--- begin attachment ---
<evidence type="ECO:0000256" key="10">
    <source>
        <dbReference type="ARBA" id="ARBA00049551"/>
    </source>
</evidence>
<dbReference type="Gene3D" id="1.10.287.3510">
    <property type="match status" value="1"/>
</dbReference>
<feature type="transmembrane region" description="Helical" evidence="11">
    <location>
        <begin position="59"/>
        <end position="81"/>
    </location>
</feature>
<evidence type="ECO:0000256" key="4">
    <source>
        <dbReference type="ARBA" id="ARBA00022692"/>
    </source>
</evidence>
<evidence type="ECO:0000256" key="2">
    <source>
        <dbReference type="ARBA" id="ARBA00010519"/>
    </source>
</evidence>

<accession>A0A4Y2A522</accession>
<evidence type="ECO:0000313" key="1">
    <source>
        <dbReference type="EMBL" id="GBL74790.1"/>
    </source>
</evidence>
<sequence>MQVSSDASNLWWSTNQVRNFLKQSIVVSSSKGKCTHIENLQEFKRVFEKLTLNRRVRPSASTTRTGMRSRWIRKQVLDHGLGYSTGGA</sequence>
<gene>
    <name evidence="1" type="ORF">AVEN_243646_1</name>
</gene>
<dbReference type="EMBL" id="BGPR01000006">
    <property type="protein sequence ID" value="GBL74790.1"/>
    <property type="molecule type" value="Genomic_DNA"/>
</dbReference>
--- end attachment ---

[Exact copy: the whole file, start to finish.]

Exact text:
<evidence type="ECO:0000256" key="10">
    <source>
        <dbReference type="ARBA" id="ARBA00049551"/>
    </source>
</evidence>
<dbReference type="Gene3D" id="1.10.287.3510">
    <property type="match status" value="1"/>
</dbReference>
<feature type="transmembrane region" description="Helical" evidence="11">
    <location>
        <begin position="59"/>
        <end position="81"/>
    </location>
</feature>
<evidence type="ECO:0000256" key="4">
    <source>
        <dbReference type="ARBA" id="ARBA00022692"/>
    </source>
</evidence>
<evidence type="ECO:0000256" key="2">
    <source>
        <dbReference type="ARBA" id="ARBA00010519"/>
    </source>
</evidence>

<accession>A0A4Y2A522</accession>
<evidence type="ECO:0000313" key="1">
    <source>
        <dbReference type="EMBL" id="GBL74790.1"/>
    </source>
</evidence>
<sequence>MQVSSDASNLWWSTNQVRNFLKQSIVVSSSKGKCTHIENLQEFKRVFEKLTLNRRVRPSASTTRTGMRSRWIRKQVLDHGLGYSTGGA</sequence>
<gene>
    <name evidence="1" type="ORF">AVEN_243646_1</name>
</gene>
<dbReference type="EMBL" id="BGPR01000006">
    <property type="protein sequence ID" value="GBL74790.1"/>
    <property type="molecule type" value="Genomic_DNA"/>
</dbReference>